This article described a one-year treatment development trial of an adapted version of FFT for youth who were at high risk of developing BD-I or BD-II. The results suggest that FFT-HR is feasible to administer in this population and associated with a high rate of treatment retention (85%). Clinicians at both study sites showed high levels of fidelity to the treatment manual. Moreover, youth who participated in FFT-HR showed significant reductions in depression and hypomania symptoms and improvements in global functioning over one year.
Family psychoeducation may augment individual and family coping skills and protect high-risk youth from family stress or other life stressors that would otherwise contribute to their overall vulnerability to disease onset. Youth with adverse parent-child relationships are vulnerable to more severe depressions when under chronic stress than are youth with healthier parent-child relationships (33
). The skill-training modules of FFT attempt to ameliorate the impact of high-EE attitudes and behaviors in families, including aversive communication between parent and offspring, hostility, low family cohesion and adaptability, and difficulties with conflict resolution (28
). Family psychoeducation has been shown to improve similar dimensions of family behavior among adults with mood disorders (29
Because the primary goals of this study were to determine the feasibility and acceptability of FFT-HR, it was designed as an open trial with no randomized control. Thus, it was not designed to address whether family treatment is necessary to bring about symptom reductions in high-risk youth or whether the passage of time would have accomplished the same result. Relatedly, this study could not determine whether any form of psychosocial intervention, whether or not it involved the family, would have been associated with significant reductions in mood symptoms. Longer-term follow-up (i.e., four years or more) would be necessary to determine whether the addition of FFT-HR to usual care reduces the likelihood of syndromal manic onset, and, in turn, whether improvements in family affect, communication, or problem solving mediate the likelihood or timing of this endpoint.
We also cannot rule out the explanatory effects of medications on the observed symptom outcomes. Although medication regimens were largely stable during the period of study, they were also quite variable, and the sample size precluded examining each medication in relation to symptom severity. For example, a larger sample would have enabled an examination of whether psychostimulants (3/13, or 23% of cases) were associated with the emergence of manic or mixed symptoms among high-risk youth.
Only three studies have examined whether early intervention with mood stabilizers has preventative effects on children at risk for BD. In an open trial, Chang et al. (8
) showed that children with subthreshold mood symptoms and a positive family history of BD improved with divalproex over 12 weeks. DelBello et al. (9
) reached a similar conclusion in an open trial of quetiapine. The single randomized, controlled trial (RCT) comparing divalproex and placebo found that children with BD-NOS or cyclothymia and at least one biological parent with BD-I did not differ on time to medication discontinuation due to a mood event (10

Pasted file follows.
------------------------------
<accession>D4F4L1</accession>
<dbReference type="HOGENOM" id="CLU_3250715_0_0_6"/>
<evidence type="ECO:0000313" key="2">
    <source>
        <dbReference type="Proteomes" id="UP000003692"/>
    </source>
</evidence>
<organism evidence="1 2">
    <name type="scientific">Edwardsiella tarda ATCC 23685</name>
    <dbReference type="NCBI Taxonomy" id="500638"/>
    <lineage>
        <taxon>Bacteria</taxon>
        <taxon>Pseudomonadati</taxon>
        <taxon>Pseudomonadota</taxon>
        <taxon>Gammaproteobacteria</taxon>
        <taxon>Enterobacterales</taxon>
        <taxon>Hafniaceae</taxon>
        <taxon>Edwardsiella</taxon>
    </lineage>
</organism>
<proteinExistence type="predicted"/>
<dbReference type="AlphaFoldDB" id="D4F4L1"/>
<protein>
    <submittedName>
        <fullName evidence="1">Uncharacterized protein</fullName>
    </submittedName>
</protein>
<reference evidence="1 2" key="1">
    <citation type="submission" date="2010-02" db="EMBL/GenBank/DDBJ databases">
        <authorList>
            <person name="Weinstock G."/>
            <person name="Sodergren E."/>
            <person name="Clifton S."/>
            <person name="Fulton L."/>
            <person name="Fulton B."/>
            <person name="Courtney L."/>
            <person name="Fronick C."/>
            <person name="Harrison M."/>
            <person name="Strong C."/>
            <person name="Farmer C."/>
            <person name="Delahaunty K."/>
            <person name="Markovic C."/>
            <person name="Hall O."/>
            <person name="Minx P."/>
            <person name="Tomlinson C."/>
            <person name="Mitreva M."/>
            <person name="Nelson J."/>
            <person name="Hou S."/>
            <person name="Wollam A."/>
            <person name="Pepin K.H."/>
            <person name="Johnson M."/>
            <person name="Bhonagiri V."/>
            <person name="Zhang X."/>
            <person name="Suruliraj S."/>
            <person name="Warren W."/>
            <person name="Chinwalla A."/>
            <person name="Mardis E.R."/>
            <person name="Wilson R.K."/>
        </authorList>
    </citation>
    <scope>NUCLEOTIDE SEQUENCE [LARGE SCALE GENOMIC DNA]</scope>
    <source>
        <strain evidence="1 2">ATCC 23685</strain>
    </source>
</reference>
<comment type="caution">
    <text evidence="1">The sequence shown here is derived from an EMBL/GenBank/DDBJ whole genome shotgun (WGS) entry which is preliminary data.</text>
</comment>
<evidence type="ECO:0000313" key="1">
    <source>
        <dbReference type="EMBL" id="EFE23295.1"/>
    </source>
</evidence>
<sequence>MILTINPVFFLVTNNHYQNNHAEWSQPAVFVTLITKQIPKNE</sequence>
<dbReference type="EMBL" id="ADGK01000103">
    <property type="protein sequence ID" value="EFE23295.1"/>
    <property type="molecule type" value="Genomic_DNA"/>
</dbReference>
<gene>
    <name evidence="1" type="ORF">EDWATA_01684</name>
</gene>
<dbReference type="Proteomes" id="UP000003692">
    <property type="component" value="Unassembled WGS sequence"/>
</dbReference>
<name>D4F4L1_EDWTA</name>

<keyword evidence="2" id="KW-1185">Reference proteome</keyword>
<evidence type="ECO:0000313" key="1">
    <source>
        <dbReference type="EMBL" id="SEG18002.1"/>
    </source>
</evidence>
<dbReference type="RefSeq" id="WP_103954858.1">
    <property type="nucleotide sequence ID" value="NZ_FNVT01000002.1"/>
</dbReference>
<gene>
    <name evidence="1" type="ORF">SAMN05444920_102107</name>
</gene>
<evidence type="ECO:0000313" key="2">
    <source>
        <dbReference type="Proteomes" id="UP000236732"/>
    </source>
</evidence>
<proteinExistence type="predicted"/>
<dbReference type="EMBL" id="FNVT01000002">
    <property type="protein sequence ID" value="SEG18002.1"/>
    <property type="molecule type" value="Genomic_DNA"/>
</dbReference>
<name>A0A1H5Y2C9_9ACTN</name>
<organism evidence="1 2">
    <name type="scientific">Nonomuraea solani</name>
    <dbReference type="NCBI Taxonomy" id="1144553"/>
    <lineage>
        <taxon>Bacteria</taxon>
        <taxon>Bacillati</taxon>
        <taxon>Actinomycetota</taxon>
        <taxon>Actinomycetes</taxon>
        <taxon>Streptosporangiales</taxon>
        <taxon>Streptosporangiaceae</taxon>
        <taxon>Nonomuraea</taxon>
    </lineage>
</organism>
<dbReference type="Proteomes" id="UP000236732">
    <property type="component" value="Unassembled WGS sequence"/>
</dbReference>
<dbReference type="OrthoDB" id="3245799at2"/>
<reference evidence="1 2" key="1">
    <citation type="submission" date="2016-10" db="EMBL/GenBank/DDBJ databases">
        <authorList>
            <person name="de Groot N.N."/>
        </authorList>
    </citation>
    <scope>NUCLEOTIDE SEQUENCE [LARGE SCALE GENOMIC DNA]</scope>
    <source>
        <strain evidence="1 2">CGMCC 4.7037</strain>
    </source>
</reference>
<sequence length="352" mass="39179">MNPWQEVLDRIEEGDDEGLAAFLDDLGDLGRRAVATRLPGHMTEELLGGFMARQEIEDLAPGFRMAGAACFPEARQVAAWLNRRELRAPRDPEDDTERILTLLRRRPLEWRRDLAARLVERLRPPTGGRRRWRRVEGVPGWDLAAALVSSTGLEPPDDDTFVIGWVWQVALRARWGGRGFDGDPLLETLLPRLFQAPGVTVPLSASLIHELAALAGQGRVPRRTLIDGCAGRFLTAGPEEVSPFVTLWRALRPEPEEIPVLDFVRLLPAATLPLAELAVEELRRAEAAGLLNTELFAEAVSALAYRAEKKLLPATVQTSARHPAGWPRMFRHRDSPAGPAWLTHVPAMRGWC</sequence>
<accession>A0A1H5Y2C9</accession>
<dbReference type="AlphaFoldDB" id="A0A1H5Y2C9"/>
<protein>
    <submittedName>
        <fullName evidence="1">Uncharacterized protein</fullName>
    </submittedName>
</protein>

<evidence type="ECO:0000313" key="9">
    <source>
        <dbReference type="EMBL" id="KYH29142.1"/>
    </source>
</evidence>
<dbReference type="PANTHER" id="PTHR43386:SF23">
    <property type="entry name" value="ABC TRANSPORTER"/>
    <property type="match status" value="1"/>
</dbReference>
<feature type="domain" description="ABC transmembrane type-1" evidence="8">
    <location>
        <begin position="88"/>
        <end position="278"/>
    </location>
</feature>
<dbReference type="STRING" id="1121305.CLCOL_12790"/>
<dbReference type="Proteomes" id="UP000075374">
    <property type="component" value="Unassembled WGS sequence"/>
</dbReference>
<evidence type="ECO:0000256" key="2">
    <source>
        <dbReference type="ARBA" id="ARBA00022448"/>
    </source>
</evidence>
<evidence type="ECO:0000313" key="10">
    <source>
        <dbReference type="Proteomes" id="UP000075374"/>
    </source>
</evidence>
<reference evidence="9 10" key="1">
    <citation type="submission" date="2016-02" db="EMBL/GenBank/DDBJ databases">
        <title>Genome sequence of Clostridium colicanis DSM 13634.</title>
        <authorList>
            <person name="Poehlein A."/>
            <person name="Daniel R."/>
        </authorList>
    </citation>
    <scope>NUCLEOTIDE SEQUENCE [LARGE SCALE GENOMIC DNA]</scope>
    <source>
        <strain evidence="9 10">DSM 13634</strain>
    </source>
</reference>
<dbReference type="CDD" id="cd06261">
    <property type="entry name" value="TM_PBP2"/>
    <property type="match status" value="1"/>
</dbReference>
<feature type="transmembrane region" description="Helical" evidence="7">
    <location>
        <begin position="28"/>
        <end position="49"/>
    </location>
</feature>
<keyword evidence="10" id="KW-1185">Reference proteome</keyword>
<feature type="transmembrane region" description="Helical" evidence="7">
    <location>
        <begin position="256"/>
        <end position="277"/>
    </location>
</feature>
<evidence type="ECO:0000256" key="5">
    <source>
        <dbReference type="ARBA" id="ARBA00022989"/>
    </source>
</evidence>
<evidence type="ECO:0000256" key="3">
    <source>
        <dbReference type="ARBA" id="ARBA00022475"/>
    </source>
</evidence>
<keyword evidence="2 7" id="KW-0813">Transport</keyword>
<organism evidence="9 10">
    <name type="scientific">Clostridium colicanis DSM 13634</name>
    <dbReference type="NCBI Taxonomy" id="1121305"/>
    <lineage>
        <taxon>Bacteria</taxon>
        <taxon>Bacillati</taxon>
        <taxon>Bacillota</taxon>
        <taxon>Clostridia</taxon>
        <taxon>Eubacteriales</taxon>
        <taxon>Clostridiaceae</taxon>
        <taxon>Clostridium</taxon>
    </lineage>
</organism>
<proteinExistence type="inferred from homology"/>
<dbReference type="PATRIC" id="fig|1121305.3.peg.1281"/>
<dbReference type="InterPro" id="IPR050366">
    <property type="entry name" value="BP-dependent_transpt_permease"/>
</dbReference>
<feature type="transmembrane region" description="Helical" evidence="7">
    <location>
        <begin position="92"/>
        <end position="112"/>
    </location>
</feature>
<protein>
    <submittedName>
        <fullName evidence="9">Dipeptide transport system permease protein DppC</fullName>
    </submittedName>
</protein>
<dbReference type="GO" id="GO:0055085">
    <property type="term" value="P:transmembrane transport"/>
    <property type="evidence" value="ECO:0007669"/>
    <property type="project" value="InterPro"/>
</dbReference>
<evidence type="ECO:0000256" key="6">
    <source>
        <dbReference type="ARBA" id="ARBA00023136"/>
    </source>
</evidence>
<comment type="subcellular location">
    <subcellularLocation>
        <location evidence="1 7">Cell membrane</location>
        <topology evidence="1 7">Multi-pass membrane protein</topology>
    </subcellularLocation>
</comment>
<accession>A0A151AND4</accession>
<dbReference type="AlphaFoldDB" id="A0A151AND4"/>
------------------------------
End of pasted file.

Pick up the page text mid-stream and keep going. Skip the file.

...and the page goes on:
). Thus, evidence for the effectiveness of specific forms of pharmacotherapy in high-risk youth is quite limited. Nonetheless, in future RCTs involving psychosocial interventions, the impact of pharmacotherapy should be examined through implementing medication algorithms administered by psychiatrists who are blind to psychosocial treatment conditions.
We were unable to examine whether FFT-HR was equally effective with youth with different risk subtypes (e.g., MDD versus BD-NOS) or with comorbid disorders that might have affected youths’ responses to the skill-building strategies (for example, attention-deficit hyperactivity disorder). We also were unable to determine whether attributes of the parent (e.g., whether it was the mother or father who had BD, or whether he or she had BD-I or BD-II) were associated with the degree of clinical response or attrition rates.
Fortunately, randomized trials of psychotherapy in BD and MDD youth are beginning to unravel the role of moderators of response. For example, we found in an earlier RCT that adolescents with BD-I or BD-II who were in high-EE families showed a greater magnitude of response to FFT than adolescents in low-EE families (28
). In contrast, in the Treatment for Adolescent Depression Study, adolescents who described their family environments as more negative showed a poorer response to cognitive-behavioral therapy and a better response to fluoxetine (34
). Identifying moderators of response in high-risk populations will be increasingly important as the number of evidence-based treatment options grows (35
Finally, examining the impact of psychosocial interventions on the social and academic functioning and quality of life of high-risk youth—dimensions which are compromised substantially in this population (4
)—should be a key objective of future trials. Preventing or minimizing the toxic and impairing effects of early episodes before they become recurrent may help prevent the long-term functional disability caused by bipolar illness.